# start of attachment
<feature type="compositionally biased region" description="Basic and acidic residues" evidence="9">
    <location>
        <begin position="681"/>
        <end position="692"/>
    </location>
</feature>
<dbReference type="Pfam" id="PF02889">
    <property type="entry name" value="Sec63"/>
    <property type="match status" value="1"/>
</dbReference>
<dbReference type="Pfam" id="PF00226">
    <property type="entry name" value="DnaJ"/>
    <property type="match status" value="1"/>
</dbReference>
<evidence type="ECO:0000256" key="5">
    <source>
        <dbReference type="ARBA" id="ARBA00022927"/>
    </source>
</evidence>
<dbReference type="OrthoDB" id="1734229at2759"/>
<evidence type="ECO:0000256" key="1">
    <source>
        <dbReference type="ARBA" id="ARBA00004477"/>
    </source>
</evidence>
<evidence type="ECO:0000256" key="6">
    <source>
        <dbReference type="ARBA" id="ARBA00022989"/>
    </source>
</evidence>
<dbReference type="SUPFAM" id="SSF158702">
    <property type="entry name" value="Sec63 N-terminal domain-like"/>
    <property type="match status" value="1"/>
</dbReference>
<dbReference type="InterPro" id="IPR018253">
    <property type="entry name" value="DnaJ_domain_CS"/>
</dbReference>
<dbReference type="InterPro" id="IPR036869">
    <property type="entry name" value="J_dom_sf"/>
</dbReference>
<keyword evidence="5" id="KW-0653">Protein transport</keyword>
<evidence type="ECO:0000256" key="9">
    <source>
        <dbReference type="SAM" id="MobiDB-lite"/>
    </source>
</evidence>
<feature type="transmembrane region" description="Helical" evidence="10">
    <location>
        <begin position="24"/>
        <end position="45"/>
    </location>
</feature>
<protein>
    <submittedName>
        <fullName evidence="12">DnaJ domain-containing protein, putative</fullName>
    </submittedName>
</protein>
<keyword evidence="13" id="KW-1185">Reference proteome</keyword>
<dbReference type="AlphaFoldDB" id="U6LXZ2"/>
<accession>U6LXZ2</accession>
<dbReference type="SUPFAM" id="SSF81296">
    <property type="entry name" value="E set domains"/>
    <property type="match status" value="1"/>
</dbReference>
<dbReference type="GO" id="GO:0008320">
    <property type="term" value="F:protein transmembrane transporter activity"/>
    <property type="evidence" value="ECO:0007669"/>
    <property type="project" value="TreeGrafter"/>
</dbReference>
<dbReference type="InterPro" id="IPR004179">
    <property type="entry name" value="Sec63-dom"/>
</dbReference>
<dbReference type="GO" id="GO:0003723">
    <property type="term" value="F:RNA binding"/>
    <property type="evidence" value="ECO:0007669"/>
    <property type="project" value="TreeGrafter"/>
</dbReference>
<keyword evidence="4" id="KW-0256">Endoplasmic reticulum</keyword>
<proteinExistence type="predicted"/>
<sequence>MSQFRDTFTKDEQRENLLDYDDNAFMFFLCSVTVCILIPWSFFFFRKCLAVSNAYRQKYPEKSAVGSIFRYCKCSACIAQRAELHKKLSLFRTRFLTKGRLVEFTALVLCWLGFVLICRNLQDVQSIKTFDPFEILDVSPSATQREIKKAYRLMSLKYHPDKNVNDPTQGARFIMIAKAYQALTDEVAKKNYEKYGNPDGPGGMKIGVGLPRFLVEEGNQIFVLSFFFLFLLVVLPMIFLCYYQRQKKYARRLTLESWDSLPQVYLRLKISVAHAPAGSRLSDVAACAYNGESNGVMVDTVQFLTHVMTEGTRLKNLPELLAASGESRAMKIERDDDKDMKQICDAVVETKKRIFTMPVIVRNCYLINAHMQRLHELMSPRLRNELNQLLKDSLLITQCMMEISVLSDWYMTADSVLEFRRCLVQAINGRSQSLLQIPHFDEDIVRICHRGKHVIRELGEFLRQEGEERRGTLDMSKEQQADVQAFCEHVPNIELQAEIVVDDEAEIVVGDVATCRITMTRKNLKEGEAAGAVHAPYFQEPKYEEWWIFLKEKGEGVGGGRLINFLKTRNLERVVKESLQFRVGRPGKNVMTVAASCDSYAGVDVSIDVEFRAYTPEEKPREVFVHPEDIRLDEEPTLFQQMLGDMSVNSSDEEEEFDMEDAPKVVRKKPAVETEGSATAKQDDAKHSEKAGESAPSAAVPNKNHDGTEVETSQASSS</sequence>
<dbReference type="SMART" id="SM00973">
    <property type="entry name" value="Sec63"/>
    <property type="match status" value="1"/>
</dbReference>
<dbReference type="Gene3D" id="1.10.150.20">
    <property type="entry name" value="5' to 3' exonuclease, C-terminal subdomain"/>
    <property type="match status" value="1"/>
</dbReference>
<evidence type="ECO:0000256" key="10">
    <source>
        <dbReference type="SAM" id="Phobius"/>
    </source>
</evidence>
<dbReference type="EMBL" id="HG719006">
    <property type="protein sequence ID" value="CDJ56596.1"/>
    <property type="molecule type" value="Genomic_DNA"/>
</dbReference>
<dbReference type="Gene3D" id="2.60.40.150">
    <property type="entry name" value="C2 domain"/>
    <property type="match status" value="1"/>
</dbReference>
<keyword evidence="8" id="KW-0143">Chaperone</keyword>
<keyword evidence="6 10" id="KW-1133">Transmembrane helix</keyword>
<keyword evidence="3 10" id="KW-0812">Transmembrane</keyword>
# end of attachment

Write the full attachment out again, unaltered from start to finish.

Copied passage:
<feature type="compositionally biased region" description="Basic and acidic residues" evidence="9">
    <location>
        <begin position="681"/>
        <end position="692"/>
    </location>
</feature>
<dbReference type="Pfam" id="PF02889">
    <property type="entry name" value="Sec63"/>
    <property type="match status" value="1"/>
</dbReference>
<dbReference type="Pfam" id="PF00226">
    <property type="entry name" value="DnaJ"/>
    <property type="match status" value="1"/>
</dbReference>
<evidence type="ECO:0000256" key="5">
    <source>
        <dbReference type="ARBA" id="ARBA00022927"/>
    </source>
</evidence>
<dbReference type="OrthoDB" id="1734229at2759"/>
<evidence type="ECO:0000256" key="1">
    <source>
        <dbReference type="ARBA" id="ARBA00004477"/>
    </source>
</evidence>
<evidence type="ECO:0000256" key="6">
    <source>
        <dbReference type="ARBA" id="ARBA00022989"/>
    </source>
</evidence>
<dbReference type="SUPFAM" id="SSF158702">
    <property type="entry name" value="Sec63 N-terminal domain-like"/>
    <property type="match status" value="1"/>
</dbReference>
<dbReference type="InterPro" id="IPR018253">
    <property type="entry name" value="DnaJ_domain_CS"/>
</dbReference>
<dbReference type="InterPro" id="IPR036869">
    <property type="entry name" value="J_dom_sf"/>
</dbReference>
<keyword evidence="5" id="KW-0653">Protein transport</keyword>
<evidence type="ECO:0000256" key="9">
    <source>
        <dbReference type="SAM" id="MobiDB-lite"/>
    </source>
</evidence>
<feature type="transmembrane region" description="Helical" evidence="10">
    <location>
        <begin position="24"/>
        <end position="45"/>
    </location>
</feature>
<protein>
    <submittedName>
        <fullName evidence="12">DnaJ domain-containing protein, putative</fullName>
    </submittedName>
</protein>
<keyword evidence="13" id="KW-1185">Reference proteome</keyword>
<dbReference type="AlphaFoldDB" id="U6LXZ2"/>
<accession>U6LXZ2</accession>
<dbReference type="SUPFAM" id="SSF81296">
    <property type="entry name" value="E set domains"/>
    <property type="match status" value="1"/>
</dbReference>
<dbReference type="GO" id="GO:0008320">
    <property type="term" value="F:protein transmembrane transporter activity"/>
    <property type="evidence" value="ECO:0007669"/>
    <property type="project" value="TreeGrafter"/>
</dbReference>
<dbReference type="InterPro" id="IPR004179">
    <property type="entry name" value="Sec63-dom"/>
</dbReference>
<dbReference type="GO" id="GO:0003723">
    <property type="term" value="F:RNA binding"/>
    <property type="evidence" value="ECO:0007669"/>
    <property type="project" value="TreeGrafter"/>
</dbReference>
<keyword evidence="4" id="KW-0256">Endoplasmic reticulum</keyword>
<proteinExistence type="predicted"/>
<sequence>MSQFRDTFTKDEQRENLLDYDDNAFMFFLCSVTVCILIPWSFFFFRKCLAVSNAYRQKYPEKSAVGSIFRYCKCSACIAQRAELHKKLSLFRTRFLTKGRLVEFTALVLCWLGFVLICRNLQDVQSIKTFDPFEILDVSPSATQREIKKAYRLMSLKYHPDKNVNDPTQGARFIMIAKAYQALTDEVAKKNYEKYGNPDGPGGMKIGVGLPRFLVEEGNQIFVLSFFFLFLLVVLPMIFLCYYQRQKKYARRLTLESWDSLPQVYLRLKISVAHAPAGSRLSDVAACAYNGESNGVMVDTVQFLTHVMTEGTRLKNLPELLAASGESRAMKIERDDDKDMKQICDAVVETKKRIFTMPVIVRNCYLINAHMQRLHELMSPRLRNELNQLLKDSLLITQCMMEISVLSDWYMTADSVLEFRRCLVQAINGRSQSLLQIPHFDEDIVRICHRGKHVIRELGEFLRQEGEERRGTLDMSKEQQADVQAFCEHVPNIELQAEIVVDDEAEIVVGDVATCRITMTRKNLKEGEAAGAVHAPYFQEPKYEEWWIFLKEKGEGVGGGRLINFLKTRNLERVVKESLQFRVGRPGKNVMTVAASCDSYAGVDVSIDVEFRAYTPEEKPREVFVHPEDIRLDEEPTLFQQMLGDMSVNSSDEEEEFDMEDAPKVVRKKPAVETEGSATAKQDDAKHSEKAGESAPSAAVPNKNHDGTEVETSQASSS</sequence>
<dbReference type="SMART" id="SM00973">
    <property type="entry name" value="Sec63"/>
    <property type="match status" value="1"/>
</dbReference>
<dbReference type="Gene3D" id="1.10.150.20">
    <property type="entry name" value="5' to 3' exonuclease, C-terminal subdomain"/>
    <property type="match status" value="1"/>
</dbReference>
<evidence type="ECO:0000256" key="10">
    <source>
        <dbReference type="SAM" id="Phobius"/>
    </source>
</evidence>
<dbReference type="EMBL" id="HG719006">
    <property type="protein sequence ID" value="CDJ56596.1"/>
    <property type="molecule type" value="Genomic_DNA"/>
</dbReference>
<dbReference type="Gene3D" id="2.60.40.150">
    <property type="entry name" value="C2 domain"/>
    <property type="match status" value="1"/>
</dbReference>
<keyword evidence="8" id="KW-0143">Chaperone</keyword>
<keyword evidence="6 10" id="KW-1133">Transmembrane helix</keyword>
<keyword evidence="3 10" id="KW-0812">Transmembrane</keyword>